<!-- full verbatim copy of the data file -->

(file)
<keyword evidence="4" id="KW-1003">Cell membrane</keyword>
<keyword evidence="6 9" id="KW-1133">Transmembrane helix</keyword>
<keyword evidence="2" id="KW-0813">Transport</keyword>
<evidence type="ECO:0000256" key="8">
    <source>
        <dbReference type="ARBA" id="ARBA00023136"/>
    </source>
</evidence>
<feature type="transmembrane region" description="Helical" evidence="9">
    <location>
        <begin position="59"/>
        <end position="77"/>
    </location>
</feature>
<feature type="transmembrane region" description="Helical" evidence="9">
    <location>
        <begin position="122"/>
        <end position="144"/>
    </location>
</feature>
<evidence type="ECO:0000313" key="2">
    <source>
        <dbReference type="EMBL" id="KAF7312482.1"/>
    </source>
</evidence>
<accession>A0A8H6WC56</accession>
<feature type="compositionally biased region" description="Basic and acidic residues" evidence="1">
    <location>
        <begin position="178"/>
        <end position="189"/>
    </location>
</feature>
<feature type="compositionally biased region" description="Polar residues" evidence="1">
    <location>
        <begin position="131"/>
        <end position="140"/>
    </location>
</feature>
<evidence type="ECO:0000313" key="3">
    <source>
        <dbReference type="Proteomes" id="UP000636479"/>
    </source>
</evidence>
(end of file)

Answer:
<keyword evidence="4" id="KW-1003">Cell membrane</keyword>
<keyword evidence="6 9" id="KW-1133">Transmembrane helix</keyword>
<keyword evidence="2" id="KW-0813">Transport</keyword>
<evidence type="ECO:0000256" key="8">
    <source>
        <dbReference type="ARBA" id="ARBA00023136"/>
    </source>
</evidence>
<feature type="transmembrane region" description="Helical" evidence="9">
    <location>
        <begin position="59"/>
        <end position="77"/>
    </location>
</feature>
<feature type="transmembrane region" description="Helical" evidence="9">
    <location>
        <begin position="122"/>
        <end position="144"/>
    </location>
</feature>
<evidence type="ECO:0000313" key="2">
    <source>
        <dbReference type="EMBL" id="KAF7312482.1"/>
    </source>
</evidence>
<accession>A0A8H6WC56</accession>
<feature type="compositionally biased region" description="Basic and acidic residues" evidence="1">
    <location>
        <begin position="178"/>
        <end position="189"/>
    </location>
</feature>
<feature type="compositionally biased region" description="Polar residues" evidence="1">
    <location>
        <begin position="131"/>
        <end position="140"/>
    </location>
</feature>
<evidence type="ECO:0000313" key="3">
    <source>
        <dbReference type="Proteomes" id="UP000636479"/>
    </source>
</evidence>